Deep into a late-night binge of Master of None, Aziz Ansari's Netflix series that returned for its second season May 12, I realized I was laying as far back on my couch as possible, blanket clutched up to my chin, eyebrows permanently raised.
I wasn't scared in an oh-no-the-killer-is-right-there way. I was giddy.
Ansari's show, in which he stars as the lead character as well as writes and directs along with co-creator Alan Yang, feels like essential viewing for the modern human, a meditation on the things in life that make us feel, and feel a lot: friendship, travel, success, love.
And, perhaps most notably, food.
The transcendent second season in particular is a love letter to being a deep appreciator of all things culinary.
The first two of 10 episodes take place in Modena, Italy, a small town that Ansari's character Dev moves to at the end of Season 1 chiefly to learn how to make pasta — and get over a breakup. Ansari also did this in real life, moving to Italy by himself, taking crash courses in Italian and learning how to make pasta at places like Boutique del Tortellino. The first few minutes of this season are exquisite food porn — Dev rolling out fresh dough, folding piccolo pasta morsels with precision.
In the first episode, Dev has coveted reservations at Hosteria Giusti, a Mario Batali favorite that has only four tables, to celebrate his birthday. When he meets a British woman who mistakenly made her reservation for another day, he invites her to his table, and they laugh over red wine and pasta. (In real life, Ansari just had the birthday meal by himself.) Later, he meets his friends at a bar, and they present him with a pie with his name spelled out in crust. One of his birthday gifts is a homemade lasagna Dev had been lusting after.
Over and over in the series, there are scenes like this, vignettes that show how food connects us, inspires us, excites us — and so much more. Aside from Dev's intoxicating relationship with Italian beauty Francesca (Alessandra Mastronardi), most of the show's most iconic moments revolve around eating.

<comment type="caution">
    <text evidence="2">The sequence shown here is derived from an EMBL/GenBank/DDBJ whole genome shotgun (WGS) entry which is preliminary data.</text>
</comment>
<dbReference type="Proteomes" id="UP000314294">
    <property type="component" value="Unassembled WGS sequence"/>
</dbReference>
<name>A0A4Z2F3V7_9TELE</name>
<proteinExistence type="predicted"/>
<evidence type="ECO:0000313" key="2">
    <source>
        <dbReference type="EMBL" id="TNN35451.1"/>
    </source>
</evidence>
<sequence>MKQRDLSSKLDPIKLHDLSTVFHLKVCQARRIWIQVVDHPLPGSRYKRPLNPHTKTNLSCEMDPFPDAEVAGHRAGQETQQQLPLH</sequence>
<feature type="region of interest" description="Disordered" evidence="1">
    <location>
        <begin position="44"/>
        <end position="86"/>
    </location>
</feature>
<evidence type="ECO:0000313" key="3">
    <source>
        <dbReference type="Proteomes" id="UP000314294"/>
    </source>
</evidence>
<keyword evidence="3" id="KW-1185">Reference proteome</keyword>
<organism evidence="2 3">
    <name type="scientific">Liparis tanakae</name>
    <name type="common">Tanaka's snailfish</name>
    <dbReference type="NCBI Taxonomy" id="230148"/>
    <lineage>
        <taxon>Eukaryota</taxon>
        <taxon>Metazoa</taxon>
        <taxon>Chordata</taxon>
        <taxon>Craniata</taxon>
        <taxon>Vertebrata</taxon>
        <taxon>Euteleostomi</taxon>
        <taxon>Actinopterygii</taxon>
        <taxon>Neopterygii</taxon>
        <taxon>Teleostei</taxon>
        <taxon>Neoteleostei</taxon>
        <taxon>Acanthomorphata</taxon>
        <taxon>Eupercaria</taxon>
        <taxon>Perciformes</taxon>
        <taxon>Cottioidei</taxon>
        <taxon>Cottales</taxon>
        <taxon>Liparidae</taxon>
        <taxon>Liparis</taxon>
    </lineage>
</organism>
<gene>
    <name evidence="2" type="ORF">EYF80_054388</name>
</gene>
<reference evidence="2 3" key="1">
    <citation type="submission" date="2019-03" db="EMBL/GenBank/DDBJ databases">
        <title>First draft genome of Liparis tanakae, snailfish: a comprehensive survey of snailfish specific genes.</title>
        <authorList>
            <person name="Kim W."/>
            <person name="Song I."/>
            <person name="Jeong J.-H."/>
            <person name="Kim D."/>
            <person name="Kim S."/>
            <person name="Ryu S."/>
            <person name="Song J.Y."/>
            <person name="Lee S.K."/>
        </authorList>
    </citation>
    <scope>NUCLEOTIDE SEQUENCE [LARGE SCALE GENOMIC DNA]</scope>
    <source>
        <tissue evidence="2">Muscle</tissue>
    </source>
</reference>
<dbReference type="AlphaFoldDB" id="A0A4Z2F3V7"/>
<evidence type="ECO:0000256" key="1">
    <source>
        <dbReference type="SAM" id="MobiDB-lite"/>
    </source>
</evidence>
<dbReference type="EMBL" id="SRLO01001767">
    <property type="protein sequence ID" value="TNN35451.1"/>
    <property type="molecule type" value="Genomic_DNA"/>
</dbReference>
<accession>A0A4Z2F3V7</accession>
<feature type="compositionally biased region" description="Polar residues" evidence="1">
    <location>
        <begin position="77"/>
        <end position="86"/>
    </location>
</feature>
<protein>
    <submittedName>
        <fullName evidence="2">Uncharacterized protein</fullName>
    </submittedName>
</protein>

In the second episode, Dev's best friend Arnold (Eric Wareheim) visits Modena and surprises Dev with reservations at Osteria Francescana, a three Michelin star restaurant helmed by chef Massimo Bottura (featured on Netflix's ultimate foodie documentary Chef's Table) and considered one of the best restaurants in the world. It's food as friendship.
A main thread of the second season is Dev's new job as host of a Food Network-y show called Clash of the Cupcakes, and his new friendship with a celebrity chef named Jeff, played by Bobby Cannavale with the menacing swagger of an Anthony Bourdain. The relationship leads to another show, Best Food Friends, which ends disastrously but not before it implants in the viewer a tremendous craving for brothless ramen, which Dev and Jeff slurp in Brooklyn. Food as a commodity.
It's no accident that one of the show's most affecting episodes, "Thanksgiving," written by Lena Waithe about her character Danese's journey to coming out to her family (based on Waithe's life), takes place during our most food-centric holiday, during which families gather to comfort themselves with turkey and tradition. Food as common ground.
Or that Ansari uses food to convey the internal struggle of being a nonreligious adult in a Muslim family. The crux of the episode that explores this, "Religion," isn't about how much Dev prays or the kind of women he dates, it's about eating pork, and how he does, even though his family, mostly his mom, disapproves. When Dev finds out his cousin devoutly follows the nonpork rule, Dev takes him to a barbecue festival and they nosh joyously together. Food as a point of connection, and contention.
That episode opens on Dev as a young child, eating breakfast at the house of a white, non-Muslim friend, whose mom serves Dev some bacon. He has never had it before. As Tupac's Only God Can Judge Me plays, he inhales the crispy goodness.
Food as freedom.